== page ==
3.    I then provide provisions of the Pooling and Servicing Agreement which provide the manner in which the note and mortgage are to be transferred from the Originator to the Sponsor, to the Depositor, and then to the Trustee,
4.  I then cite cases Horace vs. LaSalle Bank NA; Hendricks vs. US Bank NA; and Deutsche Bank National Trust Co. vs. Williams for the proposition that a Plaintiff that fails to comply with the Pooling and Servicing Agreement can not bring suit.

These pleadings are currently pending in four different county courts of common pleas and a court of appeals.  I will post the results as they occur.

Should any attorney have additional authority or would like to discussthe matter in greater detail, please contact my office

Monday, March 5, 2012

Dual Tracking -- In Ohio It is Expected

I recently read a post regarding the California Act that will prohibit Banks from "dual tracking" foreclosure cases.  This term of art that is developing describes the situation in which the Bank continues to work with the Homeowner to modify the mortgage while also proceeding with the foreclosure action.  In Ohio, or at least in the cases I have seen, the Courts expect the Banks to continue to contact the Homeowners.  The Courts will actually inform the Homeowners to keep in constant contact with the Bank and the law firm representing the Plaintiff in the foreclosure, because the Banks never tell the attorneys anything.  Motions for default are denied or at least continued when a homeowner comes to Court the day of the hearing and says (1) I am working with the Bank and have made the final trial payment on my modification, (2) the Bank told me I did not need to appear, but I thought I should.  If the Homeowner did not appear default judgment would have probably issued.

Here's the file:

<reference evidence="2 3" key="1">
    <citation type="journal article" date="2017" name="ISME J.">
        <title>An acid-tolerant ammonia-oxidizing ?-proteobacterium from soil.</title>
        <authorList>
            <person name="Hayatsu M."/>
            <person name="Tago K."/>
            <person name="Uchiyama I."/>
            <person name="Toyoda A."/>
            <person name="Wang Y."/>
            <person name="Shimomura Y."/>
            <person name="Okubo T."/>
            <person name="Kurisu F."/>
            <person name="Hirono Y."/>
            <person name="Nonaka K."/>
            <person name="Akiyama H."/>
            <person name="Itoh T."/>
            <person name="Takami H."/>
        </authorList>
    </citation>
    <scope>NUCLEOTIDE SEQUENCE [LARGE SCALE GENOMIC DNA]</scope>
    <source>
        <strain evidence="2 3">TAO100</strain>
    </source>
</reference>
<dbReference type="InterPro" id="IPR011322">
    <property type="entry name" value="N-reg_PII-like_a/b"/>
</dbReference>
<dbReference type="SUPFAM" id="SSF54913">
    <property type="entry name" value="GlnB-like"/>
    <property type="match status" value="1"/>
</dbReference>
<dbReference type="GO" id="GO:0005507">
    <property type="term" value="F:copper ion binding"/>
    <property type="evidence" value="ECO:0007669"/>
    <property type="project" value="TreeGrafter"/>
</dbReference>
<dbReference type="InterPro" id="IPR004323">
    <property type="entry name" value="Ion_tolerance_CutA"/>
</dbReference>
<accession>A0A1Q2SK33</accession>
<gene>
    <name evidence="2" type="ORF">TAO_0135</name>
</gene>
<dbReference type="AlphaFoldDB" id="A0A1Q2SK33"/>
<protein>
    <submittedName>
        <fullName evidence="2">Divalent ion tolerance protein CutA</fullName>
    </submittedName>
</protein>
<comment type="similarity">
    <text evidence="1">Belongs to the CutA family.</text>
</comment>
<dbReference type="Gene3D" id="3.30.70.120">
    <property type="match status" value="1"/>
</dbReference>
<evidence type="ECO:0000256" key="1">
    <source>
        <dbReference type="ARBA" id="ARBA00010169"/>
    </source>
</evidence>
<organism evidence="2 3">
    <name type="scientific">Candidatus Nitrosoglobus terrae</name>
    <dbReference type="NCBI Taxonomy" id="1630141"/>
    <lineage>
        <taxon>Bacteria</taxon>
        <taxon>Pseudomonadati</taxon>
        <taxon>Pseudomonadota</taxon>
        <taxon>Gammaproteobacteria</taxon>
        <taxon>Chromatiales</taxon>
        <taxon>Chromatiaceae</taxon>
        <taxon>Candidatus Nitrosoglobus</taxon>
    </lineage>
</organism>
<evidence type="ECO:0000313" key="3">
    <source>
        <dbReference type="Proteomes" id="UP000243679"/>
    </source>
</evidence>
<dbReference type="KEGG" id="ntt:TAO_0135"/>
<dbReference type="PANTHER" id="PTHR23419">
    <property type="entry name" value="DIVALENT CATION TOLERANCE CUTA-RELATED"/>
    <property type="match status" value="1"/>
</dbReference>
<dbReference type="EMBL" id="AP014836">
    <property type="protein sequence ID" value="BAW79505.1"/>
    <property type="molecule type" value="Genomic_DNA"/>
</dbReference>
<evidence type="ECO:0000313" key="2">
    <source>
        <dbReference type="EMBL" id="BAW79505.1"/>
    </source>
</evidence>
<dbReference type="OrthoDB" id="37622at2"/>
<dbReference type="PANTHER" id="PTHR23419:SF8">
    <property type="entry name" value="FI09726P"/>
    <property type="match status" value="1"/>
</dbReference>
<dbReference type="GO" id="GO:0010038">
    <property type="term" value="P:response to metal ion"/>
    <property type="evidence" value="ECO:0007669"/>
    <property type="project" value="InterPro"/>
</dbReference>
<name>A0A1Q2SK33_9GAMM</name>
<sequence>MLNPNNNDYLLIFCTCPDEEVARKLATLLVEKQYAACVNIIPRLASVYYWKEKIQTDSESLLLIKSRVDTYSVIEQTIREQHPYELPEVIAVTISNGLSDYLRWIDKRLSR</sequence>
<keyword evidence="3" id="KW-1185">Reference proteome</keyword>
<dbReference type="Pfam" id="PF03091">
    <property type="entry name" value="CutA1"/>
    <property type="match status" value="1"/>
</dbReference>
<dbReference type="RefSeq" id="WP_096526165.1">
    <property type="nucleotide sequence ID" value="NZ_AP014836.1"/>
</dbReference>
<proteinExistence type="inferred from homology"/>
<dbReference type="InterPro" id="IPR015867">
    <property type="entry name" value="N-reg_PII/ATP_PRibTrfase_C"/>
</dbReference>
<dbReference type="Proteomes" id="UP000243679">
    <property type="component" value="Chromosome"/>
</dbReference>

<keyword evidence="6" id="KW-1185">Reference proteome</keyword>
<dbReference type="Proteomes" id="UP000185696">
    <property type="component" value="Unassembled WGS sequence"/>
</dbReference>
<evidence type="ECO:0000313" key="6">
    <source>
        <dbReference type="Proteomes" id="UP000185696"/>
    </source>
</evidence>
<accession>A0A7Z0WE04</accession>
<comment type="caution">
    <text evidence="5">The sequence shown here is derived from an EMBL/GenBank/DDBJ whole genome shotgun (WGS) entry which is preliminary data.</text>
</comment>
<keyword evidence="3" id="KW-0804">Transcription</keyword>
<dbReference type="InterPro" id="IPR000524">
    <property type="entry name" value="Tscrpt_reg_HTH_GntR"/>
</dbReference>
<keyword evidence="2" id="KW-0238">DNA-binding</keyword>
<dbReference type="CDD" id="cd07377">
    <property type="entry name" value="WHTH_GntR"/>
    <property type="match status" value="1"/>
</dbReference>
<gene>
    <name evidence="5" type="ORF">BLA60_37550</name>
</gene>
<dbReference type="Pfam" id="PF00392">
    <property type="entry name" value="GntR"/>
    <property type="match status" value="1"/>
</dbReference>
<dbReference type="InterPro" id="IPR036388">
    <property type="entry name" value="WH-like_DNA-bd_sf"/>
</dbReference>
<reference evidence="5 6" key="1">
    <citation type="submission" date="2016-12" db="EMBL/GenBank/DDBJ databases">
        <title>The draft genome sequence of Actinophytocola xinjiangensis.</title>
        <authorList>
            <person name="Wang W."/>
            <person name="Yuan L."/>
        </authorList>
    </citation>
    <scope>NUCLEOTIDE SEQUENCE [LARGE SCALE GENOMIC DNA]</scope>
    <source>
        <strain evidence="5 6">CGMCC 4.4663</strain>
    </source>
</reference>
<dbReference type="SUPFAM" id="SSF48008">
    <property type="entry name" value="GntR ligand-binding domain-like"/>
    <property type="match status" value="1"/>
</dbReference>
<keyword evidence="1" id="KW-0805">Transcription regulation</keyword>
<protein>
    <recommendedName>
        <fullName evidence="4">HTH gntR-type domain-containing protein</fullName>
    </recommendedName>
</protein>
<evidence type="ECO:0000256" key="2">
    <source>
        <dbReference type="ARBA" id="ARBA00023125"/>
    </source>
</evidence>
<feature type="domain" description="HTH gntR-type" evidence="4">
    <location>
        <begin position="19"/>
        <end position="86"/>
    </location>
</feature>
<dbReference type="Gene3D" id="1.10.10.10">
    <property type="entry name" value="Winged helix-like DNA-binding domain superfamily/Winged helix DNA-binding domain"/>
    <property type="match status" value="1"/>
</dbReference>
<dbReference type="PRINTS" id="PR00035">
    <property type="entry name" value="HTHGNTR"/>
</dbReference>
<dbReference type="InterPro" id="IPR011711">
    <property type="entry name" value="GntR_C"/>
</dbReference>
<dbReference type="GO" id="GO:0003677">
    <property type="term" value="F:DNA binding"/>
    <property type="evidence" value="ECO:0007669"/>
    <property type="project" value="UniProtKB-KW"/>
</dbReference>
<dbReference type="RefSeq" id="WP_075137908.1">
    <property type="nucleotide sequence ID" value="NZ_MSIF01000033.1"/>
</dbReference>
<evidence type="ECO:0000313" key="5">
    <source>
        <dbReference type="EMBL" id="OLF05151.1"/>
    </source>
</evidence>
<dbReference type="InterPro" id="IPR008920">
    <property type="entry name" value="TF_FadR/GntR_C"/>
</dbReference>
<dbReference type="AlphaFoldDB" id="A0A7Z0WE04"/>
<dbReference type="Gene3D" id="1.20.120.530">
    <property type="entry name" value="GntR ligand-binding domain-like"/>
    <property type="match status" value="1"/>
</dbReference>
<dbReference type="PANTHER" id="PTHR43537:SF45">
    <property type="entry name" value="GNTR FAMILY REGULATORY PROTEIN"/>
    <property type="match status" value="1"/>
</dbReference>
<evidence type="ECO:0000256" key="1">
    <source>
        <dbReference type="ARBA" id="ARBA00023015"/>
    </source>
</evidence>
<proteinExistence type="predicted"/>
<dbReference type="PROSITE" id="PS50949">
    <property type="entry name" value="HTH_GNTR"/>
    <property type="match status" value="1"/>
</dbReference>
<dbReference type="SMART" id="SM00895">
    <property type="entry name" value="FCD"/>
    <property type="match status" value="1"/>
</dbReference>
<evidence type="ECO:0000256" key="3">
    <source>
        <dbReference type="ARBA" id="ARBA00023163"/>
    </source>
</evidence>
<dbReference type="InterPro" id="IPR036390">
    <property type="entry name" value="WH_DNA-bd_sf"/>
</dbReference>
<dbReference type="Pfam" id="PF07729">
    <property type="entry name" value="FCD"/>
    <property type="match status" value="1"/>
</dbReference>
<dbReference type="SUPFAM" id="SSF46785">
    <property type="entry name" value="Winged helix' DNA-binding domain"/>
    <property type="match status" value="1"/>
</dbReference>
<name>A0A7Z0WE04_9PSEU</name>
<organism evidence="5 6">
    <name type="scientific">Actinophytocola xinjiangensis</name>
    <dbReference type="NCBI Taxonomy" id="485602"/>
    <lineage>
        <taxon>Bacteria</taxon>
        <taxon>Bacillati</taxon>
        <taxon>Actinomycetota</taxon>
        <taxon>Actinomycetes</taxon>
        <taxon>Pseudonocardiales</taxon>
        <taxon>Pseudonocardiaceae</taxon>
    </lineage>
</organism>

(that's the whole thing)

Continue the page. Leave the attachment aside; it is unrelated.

Several of my more recent clients have stated that (1) they were told that a modification would resolve the foreclosure, (2) they did not need to appear at Court, (3) they were eventually denied the loan modification only to find out that the Court granted judgment in favor of the Bank.  In addition, those clients who have contacted my office as soon as they are served with the complaint, state that they are contacted by the Bank repeatedly until the answer is filed.  This could be the Bank ethically deciding not to contact a party who is represented by counsel, but it is starting to feel more like the Bank contacts homeowners trying to lull them to sleep until a default judgment is rendered against the Homeowner.

It would appear that this is simply another step in the well conceived foreclosure process by the banks.  Convince the Homeowners and the Public in general that everything is the fault of "irresponsible homeowners".  Dual track the process so the embarrassed Homeowner is lead to believe that he/she can quietly fix the problem through a loan modification without going to Court.  Obtain default judgment and deny the loan modification.  I reecntly suggested on a Mandelman Matters comment that an effort should be made to quantify the number of Homeowners who were convinced that they did not have to file a responsive pleading in the Court based upon their communications with the Bank. 

In a number of motions for relief from judgment I have been developing the idea that Ohio Courts already use a balancing test when determining excusable neglect under 60(B)(1), by finding the neglect more excusable based upon the strength of the defense.  The standard for relief from judgment should also be lessened when there is eviednce presented that the Homeowner was contacted by the Bank and encouraged to participate in a loan modification instead of defending the foreclosure action. 

An additional concern is that Banks are using the delay in bringing a property to Sheriff's Sale to their advantage.  Homeowners seem to be given a false sense of security with the knowledge that the Sheriff's Sale may not occur for some time.  The Homeowner believes that they have time to modify the loan.  However, as the time from the decree of foreclosure goes beyond one year, the Homeowner faces a much more difficult task in obtaining relief from judgment.  Several grounds for relief under Civil Rule 60(B) must be raised within one year.  Homeowners repeatedly send in their financial papers, wait 6 weeks for a response, and repeat.  A year goes by pretty quickly waiting for repeated responses.  The loan modification is denied; Sheriff's Sale is approaching rapidly, and the Homeowner has lost several grounds for relief as a result of more than a year passing.

Homeowners need to aggressively defend the Foreclosure Complaint from the beginning.  A concentrated effort needs to be made to advise these Homeowners.